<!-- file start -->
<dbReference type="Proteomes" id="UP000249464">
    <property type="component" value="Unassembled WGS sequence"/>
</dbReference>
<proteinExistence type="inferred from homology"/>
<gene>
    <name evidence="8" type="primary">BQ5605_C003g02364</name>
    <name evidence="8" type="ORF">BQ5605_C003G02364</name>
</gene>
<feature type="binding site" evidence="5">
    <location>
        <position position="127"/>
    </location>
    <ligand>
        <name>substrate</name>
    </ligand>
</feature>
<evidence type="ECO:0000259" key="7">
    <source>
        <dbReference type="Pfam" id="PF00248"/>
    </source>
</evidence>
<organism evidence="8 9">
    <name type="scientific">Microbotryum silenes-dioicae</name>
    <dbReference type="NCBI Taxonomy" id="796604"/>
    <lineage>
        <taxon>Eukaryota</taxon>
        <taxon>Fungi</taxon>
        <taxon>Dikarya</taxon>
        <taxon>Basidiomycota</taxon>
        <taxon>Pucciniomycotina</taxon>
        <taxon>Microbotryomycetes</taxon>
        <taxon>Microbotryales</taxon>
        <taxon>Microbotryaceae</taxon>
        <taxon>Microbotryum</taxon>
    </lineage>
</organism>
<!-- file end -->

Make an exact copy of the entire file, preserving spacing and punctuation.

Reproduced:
<dbReference type="Proteomes" id="UP000249464">
    <property type="component" value="Unassembled WGS sequence"/>
</dbReference>
<proteinExistence type="inferred from homology"/>
<gene>
    <name evidence="8" type="primary">BQ5605_C003g02364</name>
    <name evidence="8" type="ORF">BQ5605_C003G02364</name>
</gene>
<feature type="binding site" evidence="5">
    <location>
        <position position="127"/>
    </location>
    <ligand>
        <name>substrate</name>
    </ligand>
</feature>
<evidence type="ECO:0000259" key="7">
    <source>
        <dbReference type="Pfam" id="PF00248"/>
    </source>
</evidence>
<organism evidence="8 9">
    <name type="scientific">Microbotryum silenes-dioicae</name>
    <dbReference type="NCBI Taxonomy" id="796604"/>
    <lineage>
        <taxon>Eukaryota</taxon>
        <taxon>Fungi</taxon>
        <taxon>Dikarya</taxon>
        <taxon>Basidiomycota</taxon>
        <taxon>Pucciniomycotina</taxon>
        <taxon>Microbotryomycetes</taxon>
        <taxon>Microbotryales</taxon>
        <taxon>Microbotryaceae</taxon>
        <taxon>Microbotryum</taxon>
    </lineage>
</organism>